1 Peter 3:13-22 – Mysteriously, our reading today skips over the section providing guidance to husbands and wives in how to be with each other in Christ! But thematically the assigned reading does fit in better. Faith in Jesus as the resurrected Son of God will sometimes incur suffering. The early Church knew this as tensions continued within the larger Jewish community of which they were one subset, until those ties were finally severed. Religious and political persecution of Christians has continued steadily through the world for 2000 years, regardless of the relative calm we have enjoyed as Americans for nearly 250 years. Is suffering evidence of God’s disapproval or judgment or lack of care or concern? Hardly! Rather we are exhorted to faithful trust in our God despite human sin and persecution. We are to conduct ourselves by his rules rather than what is reasonable according to our own ways of thinking and doing. There is more at stake than preserving our lives or goods – what is at stake is the witness we give to our God. Is He only a god of convenience and prosperity, or does He remain the good and loving God even when we are mistreated? Our conduct during persecution becomes a testimony and witness to the living God!

John 14:15-21 – We continue in Jesus’ Last Supper discourse with his disciples, trying to prepare them to handle the events already starting to unfold which will lead to his arrest and execution. He has assured them their separation will only be for a time (14:1-14), though how well they understand this is highly debatable. He shifts to describing that in the meantime, they are not orphaned or left alone. Far from it! They will have the very Holy Spirit of God – the very Spirit Moses wished was with all people (Numbers 11:29)! The coming traumatic events will trigger further fulfillment of Scripture as the Holy Spirit comes in power (Joel 2:28), something the apostles will only understand fully after Jesus’ resurrection and ascension (Acts 2:17).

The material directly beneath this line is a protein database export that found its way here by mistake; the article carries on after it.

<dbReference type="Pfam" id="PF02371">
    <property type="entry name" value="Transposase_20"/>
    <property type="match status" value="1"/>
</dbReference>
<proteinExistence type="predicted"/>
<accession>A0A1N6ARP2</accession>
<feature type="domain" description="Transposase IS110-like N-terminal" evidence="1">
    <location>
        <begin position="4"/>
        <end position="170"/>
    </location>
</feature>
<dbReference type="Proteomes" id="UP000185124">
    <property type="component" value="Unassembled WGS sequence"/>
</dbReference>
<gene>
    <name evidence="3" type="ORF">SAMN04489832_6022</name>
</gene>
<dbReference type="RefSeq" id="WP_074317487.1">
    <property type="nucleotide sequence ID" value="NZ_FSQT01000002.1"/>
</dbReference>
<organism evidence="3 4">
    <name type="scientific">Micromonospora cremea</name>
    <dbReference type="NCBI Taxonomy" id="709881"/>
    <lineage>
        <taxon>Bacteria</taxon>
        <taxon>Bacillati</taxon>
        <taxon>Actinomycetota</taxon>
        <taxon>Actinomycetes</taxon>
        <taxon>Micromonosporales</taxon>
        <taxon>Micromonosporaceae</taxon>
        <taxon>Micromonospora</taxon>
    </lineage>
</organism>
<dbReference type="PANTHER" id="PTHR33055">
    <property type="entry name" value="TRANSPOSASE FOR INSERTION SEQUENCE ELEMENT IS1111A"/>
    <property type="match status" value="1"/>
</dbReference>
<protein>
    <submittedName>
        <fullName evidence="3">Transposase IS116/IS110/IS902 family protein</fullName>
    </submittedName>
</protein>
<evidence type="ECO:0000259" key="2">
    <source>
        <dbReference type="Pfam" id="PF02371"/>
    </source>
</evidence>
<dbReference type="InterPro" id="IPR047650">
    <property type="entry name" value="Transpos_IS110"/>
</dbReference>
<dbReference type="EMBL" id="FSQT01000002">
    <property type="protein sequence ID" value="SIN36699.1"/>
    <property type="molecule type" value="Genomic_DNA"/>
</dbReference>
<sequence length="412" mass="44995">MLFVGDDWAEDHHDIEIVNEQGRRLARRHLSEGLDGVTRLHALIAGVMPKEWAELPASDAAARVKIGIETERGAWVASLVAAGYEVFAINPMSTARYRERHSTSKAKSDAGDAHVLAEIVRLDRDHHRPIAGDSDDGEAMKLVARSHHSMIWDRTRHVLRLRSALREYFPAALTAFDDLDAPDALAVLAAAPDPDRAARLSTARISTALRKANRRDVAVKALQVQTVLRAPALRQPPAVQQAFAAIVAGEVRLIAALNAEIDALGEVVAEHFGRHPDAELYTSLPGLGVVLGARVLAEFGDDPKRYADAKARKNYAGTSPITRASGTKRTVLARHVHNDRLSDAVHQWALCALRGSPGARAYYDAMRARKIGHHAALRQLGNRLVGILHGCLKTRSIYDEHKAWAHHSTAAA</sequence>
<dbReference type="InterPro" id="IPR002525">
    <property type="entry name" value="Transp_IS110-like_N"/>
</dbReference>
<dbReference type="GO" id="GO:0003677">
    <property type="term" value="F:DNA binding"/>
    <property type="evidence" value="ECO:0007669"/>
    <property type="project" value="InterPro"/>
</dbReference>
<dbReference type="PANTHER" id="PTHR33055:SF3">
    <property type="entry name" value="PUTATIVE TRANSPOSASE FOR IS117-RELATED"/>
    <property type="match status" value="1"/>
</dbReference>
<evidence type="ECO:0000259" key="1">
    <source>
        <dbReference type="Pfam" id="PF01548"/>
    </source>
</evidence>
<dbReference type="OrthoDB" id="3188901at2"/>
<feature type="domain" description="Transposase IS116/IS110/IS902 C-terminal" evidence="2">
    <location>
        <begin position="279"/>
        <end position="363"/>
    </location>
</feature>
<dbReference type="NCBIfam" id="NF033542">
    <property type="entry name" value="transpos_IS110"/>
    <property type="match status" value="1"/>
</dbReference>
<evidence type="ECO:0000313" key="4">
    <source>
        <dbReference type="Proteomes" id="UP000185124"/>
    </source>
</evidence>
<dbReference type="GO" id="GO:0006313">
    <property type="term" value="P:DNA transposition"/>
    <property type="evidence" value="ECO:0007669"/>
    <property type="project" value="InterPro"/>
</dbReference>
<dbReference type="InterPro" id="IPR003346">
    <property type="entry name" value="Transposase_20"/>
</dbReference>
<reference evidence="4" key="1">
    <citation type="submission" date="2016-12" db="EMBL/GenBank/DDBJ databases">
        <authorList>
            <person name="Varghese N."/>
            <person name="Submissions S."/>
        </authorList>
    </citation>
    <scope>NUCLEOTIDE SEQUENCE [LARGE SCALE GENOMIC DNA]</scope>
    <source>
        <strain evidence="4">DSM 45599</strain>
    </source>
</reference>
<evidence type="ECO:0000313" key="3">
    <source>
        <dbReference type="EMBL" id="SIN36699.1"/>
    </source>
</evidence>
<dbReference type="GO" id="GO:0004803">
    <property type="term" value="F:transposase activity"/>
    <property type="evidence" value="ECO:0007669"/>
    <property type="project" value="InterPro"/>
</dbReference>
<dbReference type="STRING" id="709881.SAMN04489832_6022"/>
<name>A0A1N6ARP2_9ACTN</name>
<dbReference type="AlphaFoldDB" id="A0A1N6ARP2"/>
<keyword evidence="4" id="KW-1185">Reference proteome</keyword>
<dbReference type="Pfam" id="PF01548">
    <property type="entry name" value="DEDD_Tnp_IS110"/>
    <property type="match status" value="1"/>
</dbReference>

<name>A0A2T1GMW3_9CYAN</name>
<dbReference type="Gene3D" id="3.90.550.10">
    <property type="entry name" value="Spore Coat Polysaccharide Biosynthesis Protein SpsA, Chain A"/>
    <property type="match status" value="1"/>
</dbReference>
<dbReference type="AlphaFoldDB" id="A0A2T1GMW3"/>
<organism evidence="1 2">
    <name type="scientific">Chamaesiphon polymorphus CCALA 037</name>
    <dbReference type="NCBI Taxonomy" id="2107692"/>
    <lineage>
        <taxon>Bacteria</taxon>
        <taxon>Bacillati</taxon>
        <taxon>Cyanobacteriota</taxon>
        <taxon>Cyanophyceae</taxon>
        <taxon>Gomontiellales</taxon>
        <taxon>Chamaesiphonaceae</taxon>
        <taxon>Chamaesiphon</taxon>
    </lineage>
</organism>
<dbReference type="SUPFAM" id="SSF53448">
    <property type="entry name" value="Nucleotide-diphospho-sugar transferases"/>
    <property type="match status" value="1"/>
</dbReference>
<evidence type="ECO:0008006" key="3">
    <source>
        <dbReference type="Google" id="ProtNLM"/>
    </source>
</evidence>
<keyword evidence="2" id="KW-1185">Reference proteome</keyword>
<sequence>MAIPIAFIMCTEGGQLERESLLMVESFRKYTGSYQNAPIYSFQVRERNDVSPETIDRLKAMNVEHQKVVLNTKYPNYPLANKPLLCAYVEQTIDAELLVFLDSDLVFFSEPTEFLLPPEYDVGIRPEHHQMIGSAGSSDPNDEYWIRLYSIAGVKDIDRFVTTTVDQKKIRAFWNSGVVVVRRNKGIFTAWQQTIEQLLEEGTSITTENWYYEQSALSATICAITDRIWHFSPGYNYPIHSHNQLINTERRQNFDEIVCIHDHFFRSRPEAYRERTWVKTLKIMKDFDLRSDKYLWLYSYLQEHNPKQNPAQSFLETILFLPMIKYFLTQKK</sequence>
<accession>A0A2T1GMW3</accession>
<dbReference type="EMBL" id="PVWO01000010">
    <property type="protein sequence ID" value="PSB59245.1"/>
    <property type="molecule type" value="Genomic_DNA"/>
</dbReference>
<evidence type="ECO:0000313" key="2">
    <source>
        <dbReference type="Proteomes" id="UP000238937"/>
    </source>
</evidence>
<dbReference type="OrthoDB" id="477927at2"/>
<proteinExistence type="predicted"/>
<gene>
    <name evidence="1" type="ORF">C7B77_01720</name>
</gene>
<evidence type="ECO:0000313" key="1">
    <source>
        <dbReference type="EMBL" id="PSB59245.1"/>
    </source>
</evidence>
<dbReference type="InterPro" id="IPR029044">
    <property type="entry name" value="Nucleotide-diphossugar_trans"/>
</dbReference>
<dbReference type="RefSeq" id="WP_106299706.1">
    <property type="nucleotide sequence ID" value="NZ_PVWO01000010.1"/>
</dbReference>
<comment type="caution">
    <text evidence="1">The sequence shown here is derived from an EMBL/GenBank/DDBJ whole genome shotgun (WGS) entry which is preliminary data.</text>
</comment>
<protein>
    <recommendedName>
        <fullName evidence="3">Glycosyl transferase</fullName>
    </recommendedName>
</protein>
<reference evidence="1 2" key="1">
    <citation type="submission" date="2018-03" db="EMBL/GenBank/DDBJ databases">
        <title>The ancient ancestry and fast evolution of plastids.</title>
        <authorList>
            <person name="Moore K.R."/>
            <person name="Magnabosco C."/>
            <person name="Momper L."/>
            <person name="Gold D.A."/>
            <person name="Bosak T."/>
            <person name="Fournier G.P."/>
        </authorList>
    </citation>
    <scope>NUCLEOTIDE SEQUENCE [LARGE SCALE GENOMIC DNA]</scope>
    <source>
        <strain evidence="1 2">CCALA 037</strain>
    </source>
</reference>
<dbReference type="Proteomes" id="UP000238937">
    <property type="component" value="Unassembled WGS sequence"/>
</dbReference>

We are not in this alone! Not in any aspect of our lives, least of all during difficult times and situations. God is with us! As such, the Holy Spirit may direct us as He directed Paul in Athens, equipping us to give a bold witness in a moment of opportunity. Or the Holy Spirit may lead us to praise and thanksgiving of God not just in a Sunday morning prayer but in every aspect of how we live our lives, transforming us into witnesses of our God’s power and presence. And even in the midst of persecution, the Holy Spirit will be with the people of God to empower them and give them the right words with which to answer their accusers.

Notice we are not promised deliverance or exemption from persecution. We are simply not to fear it, trusting as we do in the God who is not only with us in this very moment, but preceded us in our Savior and promises to bring us to him. Everything else in this world will fall apart, there is nothing we have the power to hold on to. Not our rights or freedoms, not our health or long life. As we’ve been shown in the past few weeks everything can be changed in practically a moment’s notice, with the decree of a State official or the arrival of an invisible contagion.

But our lives in Christ can never be taken away from us by any external power, and God the Father will never change his mind in his love for us through Jesus Christ. So we are bold. Bold to live. Bold to love. Bold to witness. Not for our own glory or our own agendas, but only and always in response to the love of God continually poured out into us.

The Earliest Popes

May 7, 2020

Raised a Lutheran, I have an uneasy relationship to the doctrine of apostolic succession.  This doctrine of the Roman Catholic church claims that the line of Popes extendes backwards in history in unbroken succession all the way to the Apostles.  Therefore, each Pope carries the same apostolic authority as the apostles themselves.

The difficulties Lutherans have with this are several-fold.  First of all, nothing in Scripture defines, mandates, or gives greater value to any  sort of apostolic succession.  While the New Testament makes reference to several types of offices within the Church it does not provide a template for how people are placed into these positions.

Secondly, even if apostolic succession could be said to have any sort of ideal value, the abuses of the papal succession through history demonstrate the objective value of this succession to be severely compromised.  The Western Great Schism, when two popes were simultaneously installed and claimed exclusive authority in the 14th century comes to mind.